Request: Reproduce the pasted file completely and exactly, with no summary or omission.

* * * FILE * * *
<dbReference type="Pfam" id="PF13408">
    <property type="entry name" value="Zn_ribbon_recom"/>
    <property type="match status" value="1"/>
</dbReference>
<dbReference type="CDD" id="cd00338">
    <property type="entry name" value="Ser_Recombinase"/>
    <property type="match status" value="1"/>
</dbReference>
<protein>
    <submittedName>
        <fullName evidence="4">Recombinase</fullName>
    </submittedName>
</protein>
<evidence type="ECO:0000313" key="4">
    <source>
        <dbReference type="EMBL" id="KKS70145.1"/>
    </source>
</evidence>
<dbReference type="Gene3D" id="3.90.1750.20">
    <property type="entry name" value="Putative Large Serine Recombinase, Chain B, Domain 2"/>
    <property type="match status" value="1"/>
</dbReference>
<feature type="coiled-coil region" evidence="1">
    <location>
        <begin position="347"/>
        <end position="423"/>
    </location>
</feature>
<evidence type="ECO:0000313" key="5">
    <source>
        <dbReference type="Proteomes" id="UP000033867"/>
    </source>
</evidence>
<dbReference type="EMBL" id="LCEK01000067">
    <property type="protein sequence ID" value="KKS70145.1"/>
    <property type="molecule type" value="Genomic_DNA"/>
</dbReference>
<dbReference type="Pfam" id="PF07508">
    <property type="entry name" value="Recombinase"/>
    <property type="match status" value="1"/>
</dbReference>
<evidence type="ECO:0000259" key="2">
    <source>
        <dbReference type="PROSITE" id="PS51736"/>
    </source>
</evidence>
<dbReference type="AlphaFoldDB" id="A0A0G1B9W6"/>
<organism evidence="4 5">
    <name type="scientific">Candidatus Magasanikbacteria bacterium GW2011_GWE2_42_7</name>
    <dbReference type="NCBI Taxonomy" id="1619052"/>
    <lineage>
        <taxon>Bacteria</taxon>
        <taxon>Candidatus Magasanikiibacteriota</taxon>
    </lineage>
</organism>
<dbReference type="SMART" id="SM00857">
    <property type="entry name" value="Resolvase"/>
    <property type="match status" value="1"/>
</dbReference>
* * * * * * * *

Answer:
<dbReference type="Pfam" id="PF13408">
    <property type="entry name" value="Zn_ribbon_recom"/>
    <property type="match status" value="1"/>
</dbReference>
<dbReference type="CDD" id="cd00338">
    <property type="entry name" value="Ser_Recombinase"/>
    <property type="match status" value="1"/>
</dbReference>
<protein>
    <submittedName>
        <fullName evidence="4">Recombinase</fullName>
    </submittedName>
</protein>
<evidence type="ECO:0000313" key="4">
    <source>
        <dbReference type="EMBL" id="KKS70145.1"/>
    </source>
</evidence>
<dbReference type="Gene3D" id="3.90.1750.20">
    <property type="entry name" value="Putative Large Serine Recombinase, Chain B, Domain 2"/>
    <property type="match status" value="1"/>
</dbReference>
<feature type="coiled-coil region" evidence="1">
    <location>
        <begin position="347"/>
        <end position="423"/>
    </location>
</feature>
<evidence type="ECO:0000313" key="5">
    <source>
        <dbReference type="Proteomes" id="UP000033867"/>
    </source>
</evidence>
<dbReference type="EMBL" id="LCEK01000067">
    <property type="protein sequence ID" value="KKS70145.1"/>
    <property type="molecule type" value="Genomic_DNA"/>
</dbReference>
<dbReference type="Pfam" id="PF07508">
    <property type="entry name" value="Recombinase"/>
    <property type="match status" value="1"/>
</dbReference>
<evidence type="ECO:0000259" key="2">
    <source>
        <dbReference type="PROSITE" id="PS51736"/>
    </source>
</evidence>
<dbReference type="AlphaFoldDB" id="A0A0G1B9W6"/>
<organism evidence="4 5">
    <name type="scientific">Candidatus Magasanikbacteria bacterium GW2011_GWE2_42_7</name>
    <dbReference type="NCBI Taxonomy" id="1619052"/>
    <lineage>
        <taxon>Bacteria</taxon>
        <taxon>Candidatus Magasanikiibacteriota</taxon>
    </lineage>
</organism>
<dbReference type="SMART" id="SM00857">
    <property type="entry name" value="Resolvase"/>
    <property type="match status" value="1"/>
</dbReference>